KANSAS CITY, Mo. — The Kansas City Chiefs announced Monday that the NFL franchise will allow fans in the stands to start the 2020 season, but Arrowhead Stadium will be limited to 22% capacity, and seating will be available in pods only.
The reigning Super Bowl champions announced the changes and a host of other COVID-19-related restrictions that will dictate the fan experience when the Chiefs kick off their season Sept. 10 against the Houston Texans.
The announced reduction means only 16,700 of the stadium’s roughly 76,000 seats will be filled for each of the team’s first three 2020 home games and adheres to the “guidelines established by the National Football League, and with the approval of Kansas City Mayor Quinton Lucas, City of Kansas City Health Director Dr. Rex Archer and City of Kansas City EMS Medical Director Dr. Erica Carney,” the Chiefs said in a statement.
According to KCTV, single-game tickets for the first three matchups will go on sale to season-ticket holders Aug. 24 by tenure and will be sold in grouped pods of seats. Season-ticket holders will be able to purchase as many as six seats in a pod.
Any remaining tickets will be sold first to Jackson County, Missouri, residents and then the general public, KCTV reported.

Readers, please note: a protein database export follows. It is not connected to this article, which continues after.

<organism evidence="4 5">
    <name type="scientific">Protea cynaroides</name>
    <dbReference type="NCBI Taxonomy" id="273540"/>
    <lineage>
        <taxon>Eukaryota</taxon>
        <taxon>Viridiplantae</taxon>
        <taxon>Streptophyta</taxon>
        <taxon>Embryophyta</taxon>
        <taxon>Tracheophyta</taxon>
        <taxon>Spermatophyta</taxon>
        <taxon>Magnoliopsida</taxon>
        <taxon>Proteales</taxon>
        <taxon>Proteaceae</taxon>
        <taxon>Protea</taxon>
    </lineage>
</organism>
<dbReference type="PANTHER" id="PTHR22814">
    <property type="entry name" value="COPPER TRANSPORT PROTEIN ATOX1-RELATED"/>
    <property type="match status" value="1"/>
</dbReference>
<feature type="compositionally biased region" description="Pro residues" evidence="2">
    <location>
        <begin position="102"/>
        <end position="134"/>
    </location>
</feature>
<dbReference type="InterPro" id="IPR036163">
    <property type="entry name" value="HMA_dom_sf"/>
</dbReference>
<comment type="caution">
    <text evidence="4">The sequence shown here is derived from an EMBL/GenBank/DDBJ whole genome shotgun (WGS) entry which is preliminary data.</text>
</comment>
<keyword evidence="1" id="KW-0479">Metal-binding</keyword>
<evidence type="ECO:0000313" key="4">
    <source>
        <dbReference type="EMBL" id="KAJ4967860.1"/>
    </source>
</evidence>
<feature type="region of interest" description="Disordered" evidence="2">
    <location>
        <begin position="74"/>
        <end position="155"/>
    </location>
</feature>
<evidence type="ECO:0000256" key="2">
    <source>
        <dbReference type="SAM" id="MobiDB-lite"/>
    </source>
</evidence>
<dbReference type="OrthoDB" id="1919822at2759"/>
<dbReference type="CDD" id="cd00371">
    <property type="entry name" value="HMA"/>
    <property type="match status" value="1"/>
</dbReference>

The Chiefs’ decision makes the franchise the first to commit to the pod-seating format, with Cowboys owner Jerry Jones telling CBS Sports less than one week ago that the Dallas franchise is considering scattering pods, which hold no more than 15 people, around AT&T Stadium.
According to The Kansas City Star, other increased COVID-19 protocols and measures the Chiefs have adopted for the first three home games include:
• All attendees must wear self-provided masks, unless they are “actively eating or drinking.”
• Tailgating will be allowed, but guests can only tailgate with those who also have tickets in their pod.
• Fans will be greeted inside the stadium with “new physical distancing measures in place, including in seating areas, in areas where lines tend to form, as well as high-traffic areas.”
• The stadium will move to a completely cashless system, with credit and debit cards at points of sales.
• All staff members will go through health screenings, including temperature checks.
• All “high-touch” areas will be cleaned and sanitized before, during and after each game.
“Is it a 100% foolproof from the disease spreading? No. Do we think we’ve taken a lot of precautions? Yes. Should folks that are high risk for hospitalization or death be attending? Probably not,” city of Kansas City Health Director Dr. Rex Archer told the Star.
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